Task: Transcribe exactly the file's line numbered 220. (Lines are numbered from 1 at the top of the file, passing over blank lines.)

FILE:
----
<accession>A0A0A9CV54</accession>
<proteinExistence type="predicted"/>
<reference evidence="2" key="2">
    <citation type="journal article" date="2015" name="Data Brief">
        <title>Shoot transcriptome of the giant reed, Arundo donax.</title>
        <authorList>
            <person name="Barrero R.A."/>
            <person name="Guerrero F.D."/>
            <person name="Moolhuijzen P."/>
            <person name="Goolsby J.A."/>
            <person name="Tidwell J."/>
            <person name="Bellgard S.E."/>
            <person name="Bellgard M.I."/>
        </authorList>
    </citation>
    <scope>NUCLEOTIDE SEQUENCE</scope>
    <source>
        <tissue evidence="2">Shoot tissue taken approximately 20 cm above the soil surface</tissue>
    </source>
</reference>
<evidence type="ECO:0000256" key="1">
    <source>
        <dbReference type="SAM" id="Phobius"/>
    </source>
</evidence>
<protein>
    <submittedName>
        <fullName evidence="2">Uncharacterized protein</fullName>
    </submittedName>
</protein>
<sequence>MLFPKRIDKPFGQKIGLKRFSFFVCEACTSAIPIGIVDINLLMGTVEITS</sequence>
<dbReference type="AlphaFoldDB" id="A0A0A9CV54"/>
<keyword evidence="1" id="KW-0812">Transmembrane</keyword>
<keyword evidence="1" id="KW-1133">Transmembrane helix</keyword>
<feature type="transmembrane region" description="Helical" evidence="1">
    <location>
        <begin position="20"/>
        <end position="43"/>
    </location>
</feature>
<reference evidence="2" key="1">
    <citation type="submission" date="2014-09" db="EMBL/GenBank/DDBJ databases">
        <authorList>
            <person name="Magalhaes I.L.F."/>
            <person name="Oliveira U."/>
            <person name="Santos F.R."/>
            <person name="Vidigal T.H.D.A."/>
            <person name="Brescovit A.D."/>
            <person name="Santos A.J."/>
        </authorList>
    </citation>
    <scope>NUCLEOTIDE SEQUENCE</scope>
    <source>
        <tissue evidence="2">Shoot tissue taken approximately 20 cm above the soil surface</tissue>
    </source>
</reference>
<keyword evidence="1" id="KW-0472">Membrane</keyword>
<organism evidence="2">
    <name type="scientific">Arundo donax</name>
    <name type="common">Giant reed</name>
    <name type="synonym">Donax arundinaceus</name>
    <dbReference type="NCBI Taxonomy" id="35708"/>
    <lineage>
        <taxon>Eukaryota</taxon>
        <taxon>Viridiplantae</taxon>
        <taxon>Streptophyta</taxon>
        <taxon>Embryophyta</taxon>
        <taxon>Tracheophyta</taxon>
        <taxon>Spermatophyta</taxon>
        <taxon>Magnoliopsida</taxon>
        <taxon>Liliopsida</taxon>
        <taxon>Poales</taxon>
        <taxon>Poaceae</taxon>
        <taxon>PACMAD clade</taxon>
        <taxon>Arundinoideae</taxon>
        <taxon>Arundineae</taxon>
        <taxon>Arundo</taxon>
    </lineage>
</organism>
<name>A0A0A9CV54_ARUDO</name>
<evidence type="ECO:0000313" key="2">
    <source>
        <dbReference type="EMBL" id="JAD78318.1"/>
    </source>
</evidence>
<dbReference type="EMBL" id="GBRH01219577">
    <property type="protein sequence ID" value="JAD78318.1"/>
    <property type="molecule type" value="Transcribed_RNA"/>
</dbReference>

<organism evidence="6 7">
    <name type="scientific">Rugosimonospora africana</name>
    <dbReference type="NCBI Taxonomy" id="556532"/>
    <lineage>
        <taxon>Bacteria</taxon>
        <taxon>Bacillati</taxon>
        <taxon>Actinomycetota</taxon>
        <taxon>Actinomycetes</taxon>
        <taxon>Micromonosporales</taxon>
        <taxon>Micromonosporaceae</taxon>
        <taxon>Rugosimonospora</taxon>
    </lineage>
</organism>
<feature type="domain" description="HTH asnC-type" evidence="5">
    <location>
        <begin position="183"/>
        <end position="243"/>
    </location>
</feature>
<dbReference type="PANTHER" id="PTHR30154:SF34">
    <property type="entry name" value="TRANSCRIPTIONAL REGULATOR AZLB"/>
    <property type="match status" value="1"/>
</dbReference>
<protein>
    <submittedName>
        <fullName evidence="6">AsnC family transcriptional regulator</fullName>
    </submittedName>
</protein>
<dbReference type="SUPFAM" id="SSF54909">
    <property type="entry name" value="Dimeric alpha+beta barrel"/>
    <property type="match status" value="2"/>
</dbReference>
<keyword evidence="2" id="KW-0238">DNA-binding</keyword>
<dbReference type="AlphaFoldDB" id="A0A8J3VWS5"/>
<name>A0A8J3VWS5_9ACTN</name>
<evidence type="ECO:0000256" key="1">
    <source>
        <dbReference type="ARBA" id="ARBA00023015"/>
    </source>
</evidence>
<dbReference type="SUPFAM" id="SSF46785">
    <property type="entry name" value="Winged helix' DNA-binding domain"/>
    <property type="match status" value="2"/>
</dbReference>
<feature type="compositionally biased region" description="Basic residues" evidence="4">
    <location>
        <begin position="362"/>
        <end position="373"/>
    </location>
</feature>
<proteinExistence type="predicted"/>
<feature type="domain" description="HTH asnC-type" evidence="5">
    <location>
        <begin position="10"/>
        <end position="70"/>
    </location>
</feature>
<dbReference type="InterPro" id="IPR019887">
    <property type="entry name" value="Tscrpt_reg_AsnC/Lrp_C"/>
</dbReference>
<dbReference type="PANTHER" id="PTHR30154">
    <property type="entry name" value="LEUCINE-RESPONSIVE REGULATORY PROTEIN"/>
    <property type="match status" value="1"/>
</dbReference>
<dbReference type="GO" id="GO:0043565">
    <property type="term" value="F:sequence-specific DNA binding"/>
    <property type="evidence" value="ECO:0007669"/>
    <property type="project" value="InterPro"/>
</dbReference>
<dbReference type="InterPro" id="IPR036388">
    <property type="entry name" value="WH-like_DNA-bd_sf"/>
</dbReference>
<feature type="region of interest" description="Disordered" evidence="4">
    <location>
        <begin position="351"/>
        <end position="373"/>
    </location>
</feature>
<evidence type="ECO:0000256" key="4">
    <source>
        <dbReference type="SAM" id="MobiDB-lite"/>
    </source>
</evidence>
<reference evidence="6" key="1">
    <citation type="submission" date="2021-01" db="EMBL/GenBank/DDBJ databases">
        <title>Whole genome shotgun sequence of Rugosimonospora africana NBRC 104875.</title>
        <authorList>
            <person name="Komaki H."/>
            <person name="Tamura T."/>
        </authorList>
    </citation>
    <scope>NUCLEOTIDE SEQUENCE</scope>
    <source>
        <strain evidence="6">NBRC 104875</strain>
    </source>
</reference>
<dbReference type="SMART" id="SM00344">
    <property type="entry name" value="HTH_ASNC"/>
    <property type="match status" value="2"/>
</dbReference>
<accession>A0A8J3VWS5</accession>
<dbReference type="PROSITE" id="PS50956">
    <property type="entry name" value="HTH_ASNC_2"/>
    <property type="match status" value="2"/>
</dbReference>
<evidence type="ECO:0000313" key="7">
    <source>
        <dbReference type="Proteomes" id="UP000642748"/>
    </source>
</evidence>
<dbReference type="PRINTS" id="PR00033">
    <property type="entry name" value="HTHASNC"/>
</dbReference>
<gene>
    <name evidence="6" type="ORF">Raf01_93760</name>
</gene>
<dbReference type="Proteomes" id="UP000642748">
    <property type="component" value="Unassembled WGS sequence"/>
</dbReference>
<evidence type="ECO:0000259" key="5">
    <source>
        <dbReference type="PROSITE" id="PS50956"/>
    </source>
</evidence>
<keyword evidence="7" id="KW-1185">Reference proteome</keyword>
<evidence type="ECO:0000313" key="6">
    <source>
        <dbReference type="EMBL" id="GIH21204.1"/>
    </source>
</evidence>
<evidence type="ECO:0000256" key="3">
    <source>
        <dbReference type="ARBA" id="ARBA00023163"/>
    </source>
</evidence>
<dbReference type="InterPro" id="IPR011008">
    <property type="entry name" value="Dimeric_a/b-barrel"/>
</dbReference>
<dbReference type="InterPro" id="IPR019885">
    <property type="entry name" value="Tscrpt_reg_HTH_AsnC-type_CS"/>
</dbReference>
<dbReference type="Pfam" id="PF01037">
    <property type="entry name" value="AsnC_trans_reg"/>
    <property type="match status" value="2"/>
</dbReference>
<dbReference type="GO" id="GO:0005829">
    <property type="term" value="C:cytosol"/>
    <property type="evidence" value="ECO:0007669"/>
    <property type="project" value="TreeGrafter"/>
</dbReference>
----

<evidence type="ECO:0000256" key="3">